Hasbro Fails on Appeal to Discontinue Workers’ Compensation Benefits

Hasbro Employee Injured on Assembly Line Receives Benefits

When a self-insured employer appeals a decision awarding workers’ compensation benefits to one of its employees, it must at least raise its objections at the original hearing or risk losing the option on appeal. In the case at Board No. 007702-09, Hasbro, Inc., a national toy manufacturing company with a Massachusetts factory, lost a decision by the Reviewing Board of the Massachusetts Department of Industrial Accidents, at least partly because it failed to raise an objection at the hearing and tried to bring it up for the first time on appeal.

The employee, Maria Kiaresh, was a 57-year-old Italian immigrant who had come to the U.S. at age 13. She had no high school education and could not read or speak English. Her participation in her case required an interpreter. On May 17, 2005, while performing repetitive work on an assembly line at Hasbro’s Massachusetts factory, she felt pain in her right shoulder while “flattening bags of game chips to put into boxes. . . .” She received treatment from the company nurse and physician. In 2008, she underwent neck surgery, and in 2010, surgery on her right shoulder. Hasbro had laid her off in 2008  “due to her work restrictions from her industrial injury in 2005.” Hasbro accepted her claim and began paying her weekly benefits.

Hasbro Moves to Discontinue Benefits

On June 23, 2011, Hasbro filed a complaint to discontinue or modify the employee’s benefits. The employee moved to join her claim for § 34A benefits, which was allowed. In a conference order dated February 16, 2012, the judge denied Hasbro’s complaint but did not address the employee’s claim. Both parties appealed, but Hasbro withdrew its appeal, leaving only the employee’s § 34A claim to be adjudicated at hearing.

On April 18, 2012, pursuant to § 11A, the employee was examined by Dr. Alan Bullock, with assistance from an interpreter. Dr. Bullock’s May 3, 2012 report of that examination was admitted into evidence at the October 24, 2012 hearing. At the hearing, Hasbro denied only the employee’s disability and the extent of her incapacity, but not the causal relationship between her injuries and her work.  The employee testified about the repetitive nature of her work, the May 17, 2005 accident, her surgeries, and her symptoms and limitations related to her right shoulder, arm, and hand. She also testified that her pain medication made her drowsy.

The judge framed the issues at hearing:

Judge: The insurer is denying disability and the extent of incapacity. Is that a complete recitation of the issues on both sides this morning?

Ms. McCarthy: Yes, your Honor.

Accordingly, the employee had the burden of proof only on the issues of disability and the extent of her incapacity.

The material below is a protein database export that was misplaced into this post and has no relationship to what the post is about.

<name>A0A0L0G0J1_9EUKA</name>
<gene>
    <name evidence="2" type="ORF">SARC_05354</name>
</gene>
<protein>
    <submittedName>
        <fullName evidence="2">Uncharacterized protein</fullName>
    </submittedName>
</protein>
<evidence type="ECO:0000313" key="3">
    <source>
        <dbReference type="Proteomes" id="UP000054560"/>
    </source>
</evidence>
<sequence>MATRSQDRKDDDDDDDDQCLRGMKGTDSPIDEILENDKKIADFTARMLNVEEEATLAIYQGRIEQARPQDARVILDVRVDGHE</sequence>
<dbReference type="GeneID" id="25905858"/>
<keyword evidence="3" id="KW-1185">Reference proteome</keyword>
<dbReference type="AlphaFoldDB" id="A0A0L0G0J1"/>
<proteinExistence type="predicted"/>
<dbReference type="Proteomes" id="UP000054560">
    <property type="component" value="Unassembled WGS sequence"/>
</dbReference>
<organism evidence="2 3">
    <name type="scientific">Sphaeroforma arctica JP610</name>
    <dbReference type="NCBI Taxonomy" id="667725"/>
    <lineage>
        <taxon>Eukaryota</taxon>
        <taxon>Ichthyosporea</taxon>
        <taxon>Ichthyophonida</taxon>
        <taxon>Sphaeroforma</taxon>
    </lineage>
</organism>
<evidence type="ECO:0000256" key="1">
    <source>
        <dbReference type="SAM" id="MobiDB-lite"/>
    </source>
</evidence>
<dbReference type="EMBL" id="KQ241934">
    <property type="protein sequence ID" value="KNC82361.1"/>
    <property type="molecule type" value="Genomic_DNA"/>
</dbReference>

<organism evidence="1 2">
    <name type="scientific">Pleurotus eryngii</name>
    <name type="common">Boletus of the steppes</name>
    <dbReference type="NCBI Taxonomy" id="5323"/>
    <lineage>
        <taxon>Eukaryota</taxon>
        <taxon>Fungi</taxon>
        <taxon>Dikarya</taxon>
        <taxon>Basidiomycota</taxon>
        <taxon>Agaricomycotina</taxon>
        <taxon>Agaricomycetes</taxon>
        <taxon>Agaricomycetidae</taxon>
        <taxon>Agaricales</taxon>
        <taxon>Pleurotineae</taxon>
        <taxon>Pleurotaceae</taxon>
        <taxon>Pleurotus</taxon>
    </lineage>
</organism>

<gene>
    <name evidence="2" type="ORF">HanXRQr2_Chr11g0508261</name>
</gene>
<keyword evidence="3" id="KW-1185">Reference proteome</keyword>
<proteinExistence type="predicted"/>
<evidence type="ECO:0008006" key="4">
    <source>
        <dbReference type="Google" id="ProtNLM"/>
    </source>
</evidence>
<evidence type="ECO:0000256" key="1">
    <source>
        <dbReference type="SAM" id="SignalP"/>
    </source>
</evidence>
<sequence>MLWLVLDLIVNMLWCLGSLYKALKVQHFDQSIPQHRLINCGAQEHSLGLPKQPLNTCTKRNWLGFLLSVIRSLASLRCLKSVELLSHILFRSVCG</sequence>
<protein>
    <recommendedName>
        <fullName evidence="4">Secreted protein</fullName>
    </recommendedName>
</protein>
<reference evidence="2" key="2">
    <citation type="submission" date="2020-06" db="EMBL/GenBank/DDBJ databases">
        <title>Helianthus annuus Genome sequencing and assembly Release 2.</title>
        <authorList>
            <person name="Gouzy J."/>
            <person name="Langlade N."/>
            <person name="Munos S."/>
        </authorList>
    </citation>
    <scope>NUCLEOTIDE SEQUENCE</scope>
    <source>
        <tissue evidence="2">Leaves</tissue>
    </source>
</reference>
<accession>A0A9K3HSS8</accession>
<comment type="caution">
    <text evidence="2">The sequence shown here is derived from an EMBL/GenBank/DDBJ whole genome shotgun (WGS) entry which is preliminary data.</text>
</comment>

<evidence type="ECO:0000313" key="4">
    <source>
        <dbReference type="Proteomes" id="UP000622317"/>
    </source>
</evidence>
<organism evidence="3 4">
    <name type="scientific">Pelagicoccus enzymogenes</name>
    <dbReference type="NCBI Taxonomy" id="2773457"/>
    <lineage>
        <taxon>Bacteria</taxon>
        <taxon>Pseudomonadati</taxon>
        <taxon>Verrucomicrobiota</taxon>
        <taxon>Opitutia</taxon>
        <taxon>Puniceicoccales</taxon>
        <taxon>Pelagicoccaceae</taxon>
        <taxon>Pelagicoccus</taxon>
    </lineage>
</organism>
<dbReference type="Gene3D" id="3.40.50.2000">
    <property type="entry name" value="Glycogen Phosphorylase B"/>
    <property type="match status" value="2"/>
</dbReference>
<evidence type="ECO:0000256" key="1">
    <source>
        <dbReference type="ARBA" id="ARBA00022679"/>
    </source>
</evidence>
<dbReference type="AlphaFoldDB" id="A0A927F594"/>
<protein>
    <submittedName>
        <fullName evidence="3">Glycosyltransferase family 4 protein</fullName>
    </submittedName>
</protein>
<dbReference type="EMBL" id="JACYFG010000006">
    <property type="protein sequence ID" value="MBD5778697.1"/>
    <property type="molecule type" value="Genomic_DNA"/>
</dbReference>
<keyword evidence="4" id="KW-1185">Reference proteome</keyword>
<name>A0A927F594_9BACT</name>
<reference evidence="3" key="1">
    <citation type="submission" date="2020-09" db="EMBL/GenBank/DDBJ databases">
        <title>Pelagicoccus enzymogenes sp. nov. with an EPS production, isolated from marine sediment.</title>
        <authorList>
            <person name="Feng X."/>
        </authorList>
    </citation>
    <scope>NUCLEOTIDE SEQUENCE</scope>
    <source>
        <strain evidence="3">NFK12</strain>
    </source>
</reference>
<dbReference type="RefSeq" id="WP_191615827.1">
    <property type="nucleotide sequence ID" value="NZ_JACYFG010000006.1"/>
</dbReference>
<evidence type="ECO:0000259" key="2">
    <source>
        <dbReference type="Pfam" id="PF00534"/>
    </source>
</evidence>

Following Dr. Bullock’s deposition, Hasbro filed a motion, opposed by the employee, requesting leave to introduce additional medical evidence. In its motion, Hasbro argued that Dr. Bullock’s opinion was “inadequate as to the issues of causal relationship, on-going disability and major cause.” In response to Hasbro’s motion, the employee argued, “[t]here is no dispute that the Employee suffered neck and shoulder injuries in the industrial accident in question. Furthermore, causal relationship and § 1(7A) are not in issue.”

Judge Denies Hasbro’s Motion

The parties agree that on January 14, 2013, they argued the motion before the judge. The hearing decision indicates the judge denied the motion that day, finding the employee to be credible regarding her pain, her limitations, and the soporific effect of her pain medications. The judge also adopted Dr. Bullock’s opinion that the employee was permanently partially disabled, restricted from repetitive work involving the neck and shoulder, and thus restricted from lifting in excess of 10 pounds. These findings, combined with the judge’s consideration of the repetitive nature of the employee’s work and the employee’s age, lack of education, and poor English, led her to conclude the employee was permanently and totally incapacitated. Hasbro appealed.

Hasbro Loses Appeal

On appeal, Hasbro argued that, since the employee’s testimony at hearing did not square with the history of her injury as described to Dr. Bullock, the judge erred by adopting Dr. Bullock’s opinion on causation. The Reviewing Board noted that the judge did credit the employee’s testimony regarding the repetitive nature of her work and her report of the incident at work in May 2005. The Reviewing Board also found that Hasbro had initially accepted the employee’s claim, and therefore the causal relationship between her work and the injuries to her neck and shoulder was established. This fact, combined with Hasbro’s failure to raise the issue of ongoing causal relationship at the hearing, constituted a waiver of Hasbro’s right to argue this issue on appeal. Therefore, the Reviewing Board denied Hasbro’s appeal from the decision awarding the employee permanent and total incapacity benefits from April 17, 2012, to date and continuing, and the Reviewing Board affirmed the decision awarding benefits.

If you have become ill or been injured at work, contact a Boston workers’ compensation attorney at Pulgini & Norton to schedule a free consultation to find out more about what our lawyers can accomplish for you. Contact us with a brief description of your situation or reach us by phone at our Downtown Boston, Hyde Park, or Braintree, Massachusetts office locations.

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